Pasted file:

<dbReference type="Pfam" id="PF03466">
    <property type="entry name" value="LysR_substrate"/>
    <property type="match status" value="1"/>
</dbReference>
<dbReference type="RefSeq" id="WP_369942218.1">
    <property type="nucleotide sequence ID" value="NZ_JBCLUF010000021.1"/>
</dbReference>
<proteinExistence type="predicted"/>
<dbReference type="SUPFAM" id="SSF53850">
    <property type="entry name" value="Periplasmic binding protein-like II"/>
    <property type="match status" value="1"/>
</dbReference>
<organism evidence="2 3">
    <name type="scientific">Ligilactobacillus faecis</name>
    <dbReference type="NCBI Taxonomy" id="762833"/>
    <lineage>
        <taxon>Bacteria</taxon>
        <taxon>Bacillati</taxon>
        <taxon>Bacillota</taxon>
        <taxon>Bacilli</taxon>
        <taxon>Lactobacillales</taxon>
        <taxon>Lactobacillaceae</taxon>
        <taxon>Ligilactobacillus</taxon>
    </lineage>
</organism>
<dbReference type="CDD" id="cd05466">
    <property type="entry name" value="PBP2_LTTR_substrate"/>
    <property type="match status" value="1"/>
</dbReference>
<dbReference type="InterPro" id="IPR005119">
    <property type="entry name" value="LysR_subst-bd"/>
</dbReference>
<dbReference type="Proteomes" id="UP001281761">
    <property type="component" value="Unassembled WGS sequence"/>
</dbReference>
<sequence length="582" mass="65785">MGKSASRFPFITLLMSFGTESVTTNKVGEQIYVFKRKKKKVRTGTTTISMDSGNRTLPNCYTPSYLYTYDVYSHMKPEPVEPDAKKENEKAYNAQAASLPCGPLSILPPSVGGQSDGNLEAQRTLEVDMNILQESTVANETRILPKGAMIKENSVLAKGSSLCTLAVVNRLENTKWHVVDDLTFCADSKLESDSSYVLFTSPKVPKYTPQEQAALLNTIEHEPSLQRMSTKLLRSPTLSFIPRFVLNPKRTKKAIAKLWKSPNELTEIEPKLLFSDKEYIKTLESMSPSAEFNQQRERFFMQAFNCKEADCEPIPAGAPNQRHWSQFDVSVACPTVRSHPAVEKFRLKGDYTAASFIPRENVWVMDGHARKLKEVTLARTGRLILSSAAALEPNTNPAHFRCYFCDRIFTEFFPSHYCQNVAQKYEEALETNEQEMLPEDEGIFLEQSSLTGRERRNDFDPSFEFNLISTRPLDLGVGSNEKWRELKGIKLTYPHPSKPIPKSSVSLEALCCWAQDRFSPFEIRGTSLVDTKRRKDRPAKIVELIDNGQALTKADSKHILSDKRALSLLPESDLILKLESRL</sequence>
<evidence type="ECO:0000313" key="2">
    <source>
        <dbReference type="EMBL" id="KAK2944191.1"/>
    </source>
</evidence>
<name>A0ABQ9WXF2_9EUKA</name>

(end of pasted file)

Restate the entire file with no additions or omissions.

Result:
<dbReference type="Pfam" id="PF03466">
    <property type="entry name" value="LysR_substrate"/>
    <property type="match status" value="1"/>
</dbReference>
<dbReference type="RefSeq" id="WP_369942218.1">
    <property type="nucleotide sequence ID" value="NZ_JBCLUF010000021.1"/>
</dbReference>
<proteinExistence type="predicted"/>
<dbReference type="SUPFAM" id="SSF53850">
    <property type="entry name" value="Periplasmic binding protein-like II"/>
    <property type="match status" value="1"/>
</dbReference>
<organism evidence="2 3">
    <name type="scientific">Ligilactobacillus faecis</name>
    <dbReference type="NCBI Taxonomy" id="762833"/>
    <lineage>
        <taxon>Bacteria</taxon>
        <taxon>Bacillati</taxon>
        <taxon>Bacillota</taxon>
        <taxon>Bacilli</taxon>
        <taxon>Lactobacillales</taxon>
        <taxon>Lactobacillaceae</taxon>
        <taxon>Ligilactobacillus</taxon>
    </lineage>
</organism>
<dbReference type="CDD" id="cd05466">
    <property type="entry name" value="PBP2_LTTR_substrate"/>
    <property type="match status" value="1"/>
</dbReference>
<dbReference type="InterPro" id="IPR005119">
    <property type="entry name" value="LysR_subst-bd"/>
</dbReference>
<dbReference type="Proteomes" id="UP001281761">
    <property type="component" value="Unassembled WGS sequence"/>
</dbReference>
<sequence length="582" mass="65785">MGKSASRFPFITLLMSFGTESVTTNKVGEQIYVFKRKKKKVRTGTTTISMDSGNRTLPNCYTPSYLYTYDVYSHMKPEPVEPDAKKENEKAYNAQAASLPCGPLSILPPSVGGQSDGNLEAQRTLEVDMNILQESTVANETRILPKGAMIKENSVLAKGSSLCTLAVVNRLENTKWHVVDDLTFCADSKLESDSSYVLFTSPKVPKYTPQEQAALLNTIEHEPSLQRMSTKLLRSPTLSFIPRFVLNPKRTKKAIAKLWKSPNELTEIEPKLLFSDKEYIKTLESMSPSAEFNQQRERFFMQAFNCKEADCEPIPAGAPNQRHWSQFDVSVACPTVRSHPAVEKFRLKGDYTAASFIPRENVWVMDGHARKLKEVTLARTGRLILSSAAALEPNTNPAHFRCYFCDRIFTEFFPSHYCQNVAQKYEEALETNEQEMLPEDEGIFLEQSSLTGRERRNDFDPSFEFNLISTRPLDLGVGSNEKWRELKGIKLTYPHPSKPIPKSSVSLEALCCWAQDRFSPFEIRGTSLVDTKRRKDRPAKIVELIDNGQALTKADSKHILSDKRALSLLPESDLILKLESRL</sequence>
<evidence type="ECO:0000313" key="2">
    <source>
        <dbReference type="EMBL" id="KAK2944191.1"/>
    </source>
</evidence>
<name>A0ABQ9WXF2_9EUKA</name>